Commercial, Public Service, Safety, Training

EMS Helicopter Safety, 2012 Perspective

By By Robert “Terry” Terrell  | October 1, 2012
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In the early days of civilian EMS helicopter activities it was comparatively easy to identify that aviation operators were creating many of their own safety problems by promoting their product as a function of trying to fulfill sometimes excessively optimistic marketing promises through consequently intensified operational heroics. This translated into “getting the patient flown, no matter what.”

Today’s safety issues, however, are less obviously generated, existing in a relatively refined environment of aviation and medical operational specialties and stemming from what must be described as a widened pattern of somewhat complex human cause factors. The AAMS Conference at the end of 2002 was treated to a meaningfully helpful analysis of poor safety performance statistics at that time, developed by the University of Chicago’s Aeromedical Network, and UCAN was able to isolate the following realities, which continue as accepted elements in safety performance today:

•Takeoffs and landings, or departure and terminal flight segments, have traditionally been envisioned as the most dangerous flight mission phases, but it turns out that en-route phases, over the years, are statistically more dangerous. Even though we understand that en-route phases are artificially weighted in significance by their consumption of more raw time in any mission profile than other flight phases, it would seem that static cruising flight in helicopters should be relatively uneventful. Yet 36 percent of major accidents occur in this phase, eclipsing departure segments, destination maneuvering and scene operations. Cruise flight, it turns out, is the flight phase during which most POOR OPERATIONAL DECISIONS are made.


• Night flying is more dangerous in EMS helicopter aviation than daylight operations. As a consistently evident general statistic, less than 40 percent of all flights are accomplished at night, yet more than 50 percent of recorded accidents occur in darkness. Of accidents eventually classified as weather related, more than 85 percent occur as night operations.

• Human errors and deficient personnel performance factors, especially for pilots, are involved in nearly 80 percent of all mishaps. Chief among these human failings is faulty in-flight decision making; the dominant example of which entails incorrect decisions to continue into deteriorating weather, often driven by the perception of mission urgency. Disregard for program weather minimums before takeoff is far less a problem than the temptation to press on during en-route phases when weather can actively deteriorate. Accordingly, IFR qualification and competency, so that recovery from inadvertently encountered weather can be reliably accomplished, is shown to be irreplaceably valuable to safe EMS flight operations, as is regular program review of correct prioritization between mission urgency and conservative aviation discipline.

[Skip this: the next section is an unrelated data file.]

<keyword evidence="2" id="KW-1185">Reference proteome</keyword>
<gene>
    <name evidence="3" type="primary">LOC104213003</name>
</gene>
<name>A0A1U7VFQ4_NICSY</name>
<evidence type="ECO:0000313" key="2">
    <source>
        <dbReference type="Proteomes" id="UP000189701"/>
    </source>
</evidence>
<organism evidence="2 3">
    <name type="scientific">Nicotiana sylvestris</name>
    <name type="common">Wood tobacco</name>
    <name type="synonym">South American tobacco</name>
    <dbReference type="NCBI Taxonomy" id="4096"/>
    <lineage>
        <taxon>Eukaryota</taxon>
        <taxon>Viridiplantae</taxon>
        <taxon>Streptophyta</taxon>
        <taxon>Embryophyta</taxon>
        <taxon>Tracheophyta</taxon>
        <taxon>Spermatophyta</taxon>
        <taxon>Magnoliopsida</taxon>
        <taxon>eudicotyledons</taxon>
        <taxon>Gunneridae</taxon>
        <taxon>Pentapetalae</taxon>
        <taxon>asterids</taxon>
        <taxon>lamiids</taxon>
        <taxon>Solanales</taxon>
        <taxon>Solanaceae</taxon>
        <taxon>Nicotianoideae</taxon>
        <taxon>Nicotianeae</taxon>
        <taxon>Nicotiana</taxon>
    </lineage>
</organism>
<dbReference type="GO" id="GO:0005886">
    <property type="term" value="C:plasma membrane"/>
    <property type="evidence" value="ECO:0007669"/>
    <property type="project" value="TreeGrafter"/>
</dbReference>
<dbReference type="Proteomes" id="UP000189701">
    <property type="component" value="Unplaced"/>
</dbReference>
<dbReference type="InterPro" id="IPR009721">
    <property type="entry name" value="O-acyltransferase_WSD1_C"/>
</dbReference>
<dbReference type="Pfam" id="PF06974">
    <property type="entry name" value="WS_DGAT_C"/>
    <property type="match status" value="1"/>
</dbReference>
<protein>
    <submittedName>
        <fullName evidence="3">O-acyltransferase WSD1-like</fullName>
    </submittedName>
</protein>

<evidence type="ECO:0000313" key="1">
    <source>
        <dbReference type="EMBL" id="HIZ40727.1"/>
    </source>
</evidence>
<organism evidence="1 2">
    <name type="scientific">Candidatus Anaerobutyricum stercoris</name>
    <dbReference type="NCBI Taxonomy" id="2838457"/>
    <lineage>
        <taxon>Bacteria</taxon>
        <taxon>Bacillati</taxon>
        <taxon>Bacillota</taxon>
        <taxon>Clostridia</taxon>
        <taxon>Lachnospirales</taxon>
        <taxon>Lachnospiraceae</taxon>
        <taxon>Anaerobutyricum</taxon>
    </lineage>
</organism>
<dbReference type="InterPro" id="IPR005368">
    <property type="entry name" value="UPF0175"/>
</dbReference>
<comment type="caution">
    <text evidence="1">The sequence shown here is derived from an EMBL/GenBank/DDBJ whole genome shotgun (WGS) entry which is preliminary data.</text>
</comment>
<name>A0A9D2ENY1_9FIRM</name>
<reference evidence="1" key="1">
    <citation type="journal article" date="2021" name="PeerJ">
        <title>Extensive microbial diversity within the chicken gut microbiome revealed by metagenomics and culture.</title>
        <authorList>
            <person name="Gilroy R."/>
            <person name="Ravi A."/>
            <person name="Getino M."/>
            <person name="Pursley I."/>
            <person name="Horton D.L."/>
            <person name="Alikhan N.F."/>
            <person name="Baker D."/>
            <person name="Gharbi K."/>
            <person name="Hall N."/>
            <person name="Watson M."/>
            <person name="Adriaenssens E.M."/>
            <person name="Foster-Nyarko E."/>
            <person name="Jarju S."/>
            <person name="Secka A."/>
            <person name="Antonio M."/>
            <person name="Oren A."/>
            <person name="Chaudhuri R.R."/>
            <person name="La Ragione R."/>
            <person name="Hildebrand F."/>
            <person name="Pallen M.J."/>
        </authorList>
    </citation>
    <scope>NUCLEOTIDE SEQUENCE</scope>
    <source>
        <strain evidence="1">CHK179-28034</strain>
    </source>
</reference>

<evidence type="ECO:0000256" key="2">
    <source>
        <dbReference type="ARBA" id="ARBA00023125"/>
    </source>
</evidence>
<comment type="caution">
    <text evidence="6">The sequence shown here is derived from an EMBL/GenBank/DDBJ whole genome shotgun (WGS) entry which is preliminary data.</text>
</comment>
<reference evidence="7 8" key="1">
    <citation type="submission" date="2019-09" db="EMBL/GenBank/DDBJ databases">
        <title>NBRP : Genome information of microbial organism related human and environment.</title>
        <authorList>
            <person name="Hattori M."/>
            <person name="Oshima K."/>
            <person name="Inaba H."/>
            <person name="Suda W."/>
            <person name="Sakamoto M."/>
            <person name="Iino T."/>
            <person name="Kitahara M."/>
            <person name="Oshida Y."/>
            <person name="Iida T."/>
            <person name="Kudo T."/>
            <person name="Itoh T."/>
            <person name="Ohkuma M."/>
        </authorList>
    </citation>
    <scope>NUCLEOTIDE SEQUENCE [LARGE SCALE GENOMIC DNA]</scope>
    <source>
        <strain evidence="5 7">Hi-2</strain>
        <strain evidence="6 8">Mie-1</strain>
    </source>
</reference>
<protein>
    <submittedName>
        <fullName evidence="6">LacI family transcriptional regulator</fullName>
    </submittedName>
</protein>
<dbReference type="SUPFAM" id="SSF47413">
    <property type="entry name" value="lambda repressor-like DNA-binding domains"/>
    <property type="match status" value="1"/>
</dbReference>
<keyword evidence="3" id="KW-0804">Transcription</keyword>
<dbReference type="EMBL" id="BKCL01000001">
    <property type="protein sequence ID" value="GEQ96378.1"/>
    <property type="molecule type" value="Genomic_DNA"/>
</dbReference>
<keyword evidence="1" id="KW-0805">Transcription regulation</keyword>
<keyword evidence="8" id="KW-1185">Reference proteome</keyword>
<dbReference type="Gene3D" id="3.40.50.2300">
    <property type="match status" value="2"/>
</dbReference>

• Pilot experience levels are a clearly identifiable factor. Surprisingly, relatively junior pilots, below 3,000 hours of flight experience, and relatively senior pilots, having recorded over 6,000 hours, are statistically less accident-prone than those middle seniority pilots of between 3,000 hours and 6,000 hours. (Most Vietnam-era pilots, traditionally comprising the majority of EMS operations in years past, usually show more than 6,000 hours of experience. That group, interestingly, will be concluding its participation over the next few years, a math reality that is certain to affect fleet average pilot experience levels.)

• Crew coordination demands, to include multiple radio use workload, traffic avoidance in high density airspace, and task interruption due to frequently required multi-tasking, particularly when compounded by marginal weather and poor visibilities, can compromise safety margins dramatically. Recently introduced technological innovations, such as NVG equipment, can provide improved safety performance in peripheral ways, but these additions to the working environment also represent ancillary layers of operational complexity, along with increased opportunity for distraction from fundamental decision-making, and they cannot eliminate the most dangerous elements that continue to contaminate EMS safety performance.

These days we are not seeing the horrific accident rates which plagued EMS helicopter operations during the early 1980s, nor are we enjoying the relatively safe halcyon days of the middle 1990s, when EMS activities had matured and the number of substantively experienced participants matched the volume demands of the time. Our safety challenge today consists mainly of hiring, training and correctly using high quality pilots, who can deliver superior judgment and effective leadership.

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